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New Year, new job. Questions you should ask an interviewer


New Year, new job. Questions you should ask an interviewer

Karen Allison
Karen Allison December 17, 2017

When you’re in an interview, you might think that it’s the interviewer who should be asking all the questions, while you just give the answers that will hopefully land you the job. But you should also take the initiative and ask questions of your own. Asking questions isn’t just about soliciting useful information about salary packages and career prospects; it also provides an opportunity to show your thinking process and make yourself stand out. In addition, you should interview your interviewer; they’re representing the company you hope to work for.

Prepare your questions in advance, so that you can cover all the angles. T’s useful to have more questions than you actually ask, so that you have ‘spares’ if you need them. Some of your questions may be covered anyway, so if you don’t have some more prepared you could be left floundering. Having questions ready also shows that you’ve considered the important issues and are interested in being thoroughly informed about the company and the post you’re in line for.

These are some of the questions you should ask:

What is the company like?

The ethos and culture of the company is very important. If you’re going to thrive and be happy, it’s vital to be working somewhere that you will be on the same wavelength. Also try to find out more about the team you’ll be working with, and get to meet them if possible.

What are the prospects for career development?

Most companies will be keen to employ people who have ambitions and want to progress, rather than remain static. It is also important for you to be sure that the company offers the opportunities that you are looking for, and encourages its staff to gain experience, qualifications and progress in their career.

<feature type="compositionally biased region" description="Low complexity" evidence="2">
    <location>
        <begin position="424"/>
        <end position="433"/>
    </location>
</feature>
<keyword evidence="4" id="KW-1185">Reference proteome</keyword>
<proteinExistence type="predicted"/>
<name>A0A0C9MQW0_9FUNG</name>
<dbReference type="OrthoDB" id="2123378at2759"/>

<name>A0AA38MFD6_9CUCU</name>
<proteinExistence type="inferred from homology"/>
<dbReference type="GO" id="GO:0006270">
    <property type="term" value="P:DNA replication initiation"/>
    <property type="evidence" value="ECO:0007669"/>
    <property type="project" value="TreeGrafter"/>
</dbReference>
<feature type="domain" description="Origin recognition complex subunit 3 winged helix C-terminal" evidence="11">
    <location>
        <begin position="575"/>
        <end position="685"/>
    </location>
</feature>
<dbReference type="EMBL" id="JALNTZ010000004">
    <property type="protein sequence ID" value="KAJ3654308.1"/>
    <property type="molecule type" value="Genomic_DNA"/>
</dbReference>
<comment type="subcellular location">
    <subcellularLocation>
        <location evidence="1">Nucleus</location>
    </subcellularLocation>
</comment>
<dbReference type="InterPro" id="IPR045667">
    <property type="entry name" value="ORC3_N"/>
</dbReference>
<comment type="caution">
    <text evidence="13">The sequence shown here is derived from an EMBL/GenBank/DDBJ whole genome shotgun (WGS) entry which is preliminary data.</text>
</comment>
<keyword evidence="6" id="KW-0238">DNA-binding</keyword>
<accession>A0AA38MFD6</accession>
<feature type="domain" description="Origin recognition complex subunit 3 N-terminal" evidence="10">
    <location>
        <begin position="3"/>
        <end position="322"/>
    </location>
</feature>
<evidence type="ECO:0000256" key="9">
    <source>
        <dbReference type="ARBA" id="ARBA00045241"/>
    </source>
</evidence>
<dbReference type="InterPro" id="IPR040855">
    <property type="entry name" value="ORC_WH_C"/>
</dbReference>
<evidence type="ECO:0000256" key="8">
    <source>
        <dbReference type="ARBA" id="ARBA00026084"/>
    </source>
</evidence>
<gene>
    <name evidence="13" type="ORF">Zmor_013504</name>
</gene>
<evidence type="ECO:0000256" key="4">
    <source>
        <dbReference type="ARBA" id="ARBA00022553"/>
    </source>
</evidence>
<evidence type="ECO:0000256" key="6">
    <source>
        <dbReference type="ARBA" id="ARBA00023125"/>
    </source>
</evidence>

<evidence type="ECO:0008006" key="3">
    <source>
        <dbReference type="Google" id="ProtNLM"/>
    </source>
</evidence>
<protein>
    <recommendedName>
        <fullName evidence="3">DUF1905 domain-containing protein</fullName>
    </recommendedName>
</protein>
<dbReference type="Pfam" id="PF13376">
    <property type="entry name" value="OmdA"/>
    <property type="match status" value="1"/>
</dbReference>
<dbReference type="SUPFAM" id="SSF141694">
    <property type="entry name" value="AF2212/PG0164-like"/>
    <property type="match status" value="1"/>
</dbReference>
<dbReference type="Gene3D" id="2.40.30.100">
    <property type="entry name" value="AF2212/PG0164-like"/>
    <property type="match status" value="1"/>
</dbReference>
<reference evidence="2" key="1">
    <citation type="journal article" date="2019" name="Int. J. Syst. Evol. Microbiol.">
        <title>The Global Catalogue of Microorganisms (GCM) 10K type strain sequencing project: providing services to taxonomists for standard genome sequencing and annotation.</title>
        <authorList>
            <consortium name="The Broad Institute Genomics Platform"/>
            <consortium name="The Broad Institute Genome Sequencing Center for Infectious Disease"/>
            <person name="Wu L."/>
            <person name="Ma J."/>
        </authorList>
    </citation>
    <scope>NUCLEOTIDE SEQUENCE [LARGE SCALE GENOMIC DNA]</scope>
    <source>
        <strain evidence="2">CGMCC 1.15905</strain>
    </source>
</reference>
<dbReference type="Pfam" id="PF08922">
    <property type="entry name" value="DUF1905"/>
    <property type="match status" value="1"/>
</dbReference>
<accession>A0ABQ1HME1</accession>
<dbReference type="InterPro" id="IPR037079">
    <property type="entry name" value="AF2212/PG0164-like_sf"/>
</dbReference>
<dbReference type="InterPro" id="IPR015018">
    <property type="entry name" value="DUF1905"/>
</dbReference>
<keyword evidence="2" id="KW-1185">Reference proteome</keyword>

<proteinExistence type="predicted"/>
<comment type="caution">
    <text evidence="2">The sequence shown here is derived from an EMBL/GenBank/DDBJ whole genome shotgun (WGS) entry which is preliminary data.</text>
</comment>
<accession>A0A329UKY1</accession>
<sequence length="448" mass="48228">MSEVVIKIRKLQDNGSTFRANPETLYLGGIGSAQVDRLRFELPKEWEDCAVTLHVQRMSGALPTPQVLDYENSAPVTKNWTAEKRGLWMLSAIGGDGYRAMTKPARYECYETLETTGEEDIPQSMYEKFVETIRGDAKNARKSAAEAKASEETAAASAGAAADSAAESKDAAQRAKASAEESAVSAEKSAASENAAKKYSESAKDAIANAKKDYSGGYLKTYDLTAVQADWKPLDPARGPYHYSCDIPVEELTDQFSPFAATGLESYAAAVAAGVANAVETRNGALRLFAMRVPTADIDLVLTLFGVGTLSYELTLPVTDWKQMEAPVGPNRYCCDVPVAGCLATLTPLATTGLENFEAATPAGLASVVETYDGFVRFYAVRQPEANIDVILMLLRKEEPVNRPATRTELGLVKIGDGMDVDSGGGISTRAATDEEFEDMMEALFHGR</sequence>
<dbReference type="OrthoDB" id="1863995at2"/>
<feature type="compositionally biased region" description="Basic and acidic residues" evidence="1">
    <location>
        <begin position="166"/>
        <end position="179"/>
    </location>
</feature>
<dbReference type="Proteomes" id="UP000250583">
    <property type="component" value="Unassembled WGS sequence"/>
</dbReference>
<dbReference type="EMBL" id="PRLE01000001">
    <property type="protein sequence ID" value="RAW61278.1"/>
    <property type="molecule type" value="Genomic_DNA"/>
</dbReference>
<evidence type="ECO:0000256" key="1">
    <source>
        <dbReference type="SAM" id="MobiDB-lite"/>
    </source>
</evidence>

How will progress and performance be assessed?

If you thrive on a challenge and working in a pressured environment, then a company that sets high targets and encourages competition will be the one for you. If you prefer a less competitive structure, look for one that judges success in other ways.

What would your ideal candidate possess?

Most candidates expect to be asked questions and to show how they fit the company. By turning it around and asking what the company wants, you have an opportunity to demonstrate how you fit their criteria. You need to sell yourself, so don’t waste the chance to show what you are capable of.

What are the company’s plans?

If you’re ambitious, you’ll want to work for a company that itself has plans to expand and move into new markets, so offers scope for development and promotion. Also search online and see what you can find out about the company’s plans for the future; this will allow you to demonstrate that you have done your research and are interested in what they aim to do.

What does the company plan to do to deal with a problem issue?

As suggested here, one crucial question that can really make you stand out is to ask how the company intends to handle a situation that it is facing, such as the current economic climate. This shows that you have considered the wider picture and how the company is situated within the context of the industry and business as a whole.

Who will I be working with?

Since you’re going to be working alongside other people, you should find out something about them. This shows that you are a team player and are interested in getting along with your colleagues. It also gives you a chance to get a feel for the type of people the company likes to employ; for instance, do they have a good mix of ages or is it a young team where you’d feel awkward if you’re older?

Can you tell me about the previous/present holder of the post?

Finding out why the previous holder of the post you’re applying for is leaving will give you an idea of whether you want to work there yourself. If they found the workload excessive, you too may end up overworked. If they were fired, this may indicate two completely different outcomes: that the company is unsupportive, or that they expect the best and won’t tolerate people who don’t perform well. Further questions should help clarify whether or not you should be concerned.

What happens next?

Finish by asking them how the interview process will be followed up. This will give you some idea of when you might hear from them, how much competition you have, and if you should contact them. You’ll also be showing that you are seriously considering the company as potential employers, and that you have a favourable impression of them.

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